The government has certain powers as determined by the consent of the governed through the ratification of our Constitution and it's amendments. All other civil rights and liberties are retained by the people. To deny an individual such rights requires that the government provide a "compelling state interest." We discourage thievery by putting those who steal things in jail, for example.

Those who would deny same sex couples the right to marry have provided no compelling (nor even rational) reason to do so. Courts in six of the nine Canadian Provinces and five of our own state courts have confirmed this. Quite the contrary. Those who promote the value of marriage should encourage as many couples as possible to enter such a commitment. The fact that many same sex couples are willing to marry affirms that marriage is valuable. This is good for marriage and ought to be supported. (From: Family Scholar's blog Comment #61)

Saturday, March 19, 2005


Genetic Factors in Sexual Orientation

Hereditary traits are those which are passed on through the transfer of genes from one generation to the next. We can test for these traits by examining the DNA to see if the genes that define these traits are present or not. Unlike hereditary genes and the traits they represent, the sets of genes that determine sexual orientation are present on everyone’s X chromosome. One’s sexual orientation then becomes a matter of which set(s) of genes are left on and which are turned off (methylated) as the result of the signaling that occurs based on the presence or absence of the Y chromosome.

Current methaylation studies provide us with only overall estimates, such as the percent of the genome which is mentylated during various early stages of embryonic development. Determining whether or not a specific gene set is methylated or not is well beyond our present capabilities.

The observation that sexual orientation is a nearly random occurrence and that there is almost no correlation between a person’s sexual orientation and that of his or her parents or siblings indicates that the genes that determine orientation are not inherited, but rather are universally present in each person’s genome.

The study of identical twins who share the same genome bears this out, their orientations may be different. Yet we also find that identical twins are significantly more likely to have the same orientation than random chance would allow. Identical twins occur when the zygote that results from a single fertilized egg splits in two and each develops into a separate person. If the zygote splits after the methylation has occurred which determines the orientation, then the twin’s orientation will be the same. If, instead, the zygote splits before the orientation is set, then they are as likely to be different as with any other sibling.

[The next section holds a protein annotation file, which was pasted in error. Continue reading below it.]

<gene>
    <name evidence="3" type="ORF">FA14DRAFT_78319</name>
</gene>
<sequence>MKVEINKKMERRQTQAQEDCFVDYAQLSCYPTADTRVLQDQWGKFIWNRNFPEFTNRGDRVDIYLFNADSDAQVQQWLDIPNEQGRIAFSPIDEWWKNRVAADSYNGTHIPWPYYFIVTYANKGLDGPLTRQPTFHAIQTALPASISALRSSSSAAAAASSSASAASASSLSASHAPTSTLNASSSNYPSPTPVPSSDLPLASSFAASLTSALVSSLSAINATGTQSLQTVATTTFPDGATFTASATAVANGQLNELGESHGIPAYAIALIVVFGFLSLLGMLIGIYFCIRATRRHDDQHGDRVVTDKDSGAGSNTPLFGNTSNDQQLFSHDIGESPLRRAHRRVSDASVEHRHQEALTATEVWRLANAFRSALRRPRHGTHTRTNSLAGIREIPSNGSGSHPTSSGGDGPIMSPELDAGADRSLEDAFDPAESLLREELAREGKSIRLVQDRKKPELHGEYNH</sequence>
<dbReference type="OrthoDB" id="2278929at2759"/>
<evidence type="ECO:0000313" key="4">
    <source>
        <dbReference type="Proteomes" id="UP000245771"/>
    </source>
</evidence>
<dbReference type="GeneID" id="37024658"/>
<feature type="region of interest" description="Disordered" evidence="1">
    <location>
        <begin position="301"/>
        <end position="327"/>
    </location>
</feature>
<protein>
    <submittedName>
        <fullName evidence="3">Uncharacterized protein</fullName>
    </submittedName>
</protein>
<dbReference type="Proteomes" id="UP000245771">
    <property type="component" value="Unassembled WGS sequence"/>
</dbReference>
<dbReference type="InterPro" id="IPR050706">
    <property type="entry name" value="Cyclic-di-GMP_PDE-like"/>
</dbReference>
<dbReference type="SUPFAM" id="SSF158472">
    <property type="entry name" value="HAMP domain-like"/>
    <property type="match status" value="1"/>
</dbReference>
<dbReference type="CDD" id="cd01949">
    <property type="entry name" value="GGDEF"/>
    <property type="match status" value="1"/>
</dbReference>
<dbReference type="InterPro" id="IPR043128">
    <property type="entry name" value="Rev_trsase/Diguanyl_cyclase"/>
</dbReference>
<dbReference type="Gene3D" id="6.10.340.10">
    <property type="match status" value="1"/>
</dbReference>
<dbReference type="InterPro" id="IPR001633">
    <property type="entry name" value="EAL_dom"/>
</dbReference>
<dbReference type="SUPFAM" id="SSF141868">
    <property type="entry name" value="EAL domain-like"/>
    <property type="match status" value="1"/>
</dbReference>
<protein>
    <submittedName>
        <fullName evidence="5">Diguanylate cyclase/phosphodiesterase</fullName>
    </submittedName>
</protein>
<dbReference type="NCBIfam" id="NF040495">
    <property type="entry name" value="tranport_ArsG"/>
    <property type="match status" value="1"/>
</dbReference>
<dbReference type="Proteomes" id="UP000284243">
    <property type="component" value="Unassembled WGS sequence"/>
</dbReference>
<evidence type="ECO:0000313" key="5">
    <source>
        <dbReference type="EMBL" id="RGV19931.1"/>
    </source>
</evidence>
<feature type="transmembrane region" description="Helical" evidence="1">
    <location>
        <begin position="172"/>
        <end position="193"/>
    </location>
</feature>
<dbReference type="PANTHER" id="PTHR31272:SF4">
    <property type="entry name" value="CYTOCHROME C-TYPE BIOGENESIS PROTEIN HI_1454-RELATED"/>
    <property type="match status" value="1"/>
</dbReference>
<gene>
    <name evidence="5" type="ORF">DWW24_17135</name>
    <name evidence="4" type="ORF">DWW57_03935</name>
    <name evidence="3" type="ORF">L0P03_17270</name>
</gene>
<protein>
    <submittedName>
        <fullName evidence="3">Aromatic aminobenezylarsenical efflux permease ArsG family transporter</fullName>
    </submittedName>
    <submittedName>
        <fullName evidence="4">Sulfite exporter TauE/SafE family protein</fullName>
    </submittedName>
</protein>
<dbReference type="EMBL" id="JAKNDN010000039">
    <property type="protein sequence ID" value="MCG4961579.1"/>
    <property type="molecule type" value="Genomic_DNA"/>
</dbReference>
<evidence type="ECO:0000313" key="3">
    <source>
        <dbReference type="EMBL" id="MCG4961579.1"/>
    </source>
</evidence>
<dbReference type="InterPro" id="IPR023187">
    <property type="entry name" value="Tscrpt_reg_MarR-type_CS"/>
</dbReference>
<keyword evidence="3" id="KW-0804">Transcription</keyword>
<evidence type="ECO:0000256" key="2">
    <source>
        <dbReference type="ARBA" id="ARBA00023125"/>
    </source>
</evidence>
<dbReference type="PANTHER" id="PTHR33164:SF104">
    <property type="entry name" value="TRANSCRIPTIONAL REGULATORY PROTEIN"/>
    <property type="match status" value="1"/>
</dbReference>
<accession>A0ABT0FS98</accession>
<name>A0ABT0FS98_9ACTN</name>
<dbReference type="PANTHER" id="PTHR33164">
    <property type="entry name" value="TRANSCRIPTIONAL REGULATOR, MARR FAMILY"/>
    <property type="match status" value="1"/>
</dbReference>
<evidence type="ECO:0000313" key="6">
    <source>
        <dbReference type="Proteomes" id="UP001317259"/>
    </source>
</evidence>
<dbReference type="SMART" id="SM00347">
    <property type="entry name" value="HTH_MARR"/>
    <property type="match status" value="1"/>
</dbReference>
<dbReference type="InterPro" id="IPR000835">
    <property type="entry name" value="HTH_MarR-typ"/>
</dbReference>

As to your first question, it refers to behaviors which we are all free to choose as we wish. Sexual orientation applies only to the gender of those who set off an sexual arousal response in the limbic system. Like the fight or flight reaction, this results in a faster heart rate, more fixed attention, increased blood flow to the musculature and other effects that result from an increase of norepinephrine in the system. In contrast, though, sexual arousal includes the release of phenylethylamine and oxytocin which creates an overall feeling of wellbeing and a wish to be closer to the source of this stimulation, rather than farther away.

The gender associated with the template in the limbic system which represents the primary and secondary sexual characteristics which trigger this response is determined by which set(s) of genes are left active on the X chromosome, and this response becomes manifest with the increased production of sex hormones after puberty. W (From: Family Scholar's blog Comment #29)


Problems with Same Sex Procreation

As in other areas where ethics and technology meet, I would be in favor of a ten year moratorium on human SSP which could be extended after review. If results can be produced that are equivalent in safety and efficacy as IVF, then I see no reason for it to be banned from that point on.

The problem with SSP is the same one involved with cloning. Gametes which come together during fertilization have nearly all their sets of genes turned on. This provides the embryo the potential to produce all the body's structures and functions. The exception to this is that one pattern of genes is turned off (methylated) in the chromosomes in the egg and a different pattern of genes is methylated in those found in the sperm. When these two gametes with complimentary patterns combine, the likelihood of having a healthy full term baby is increased.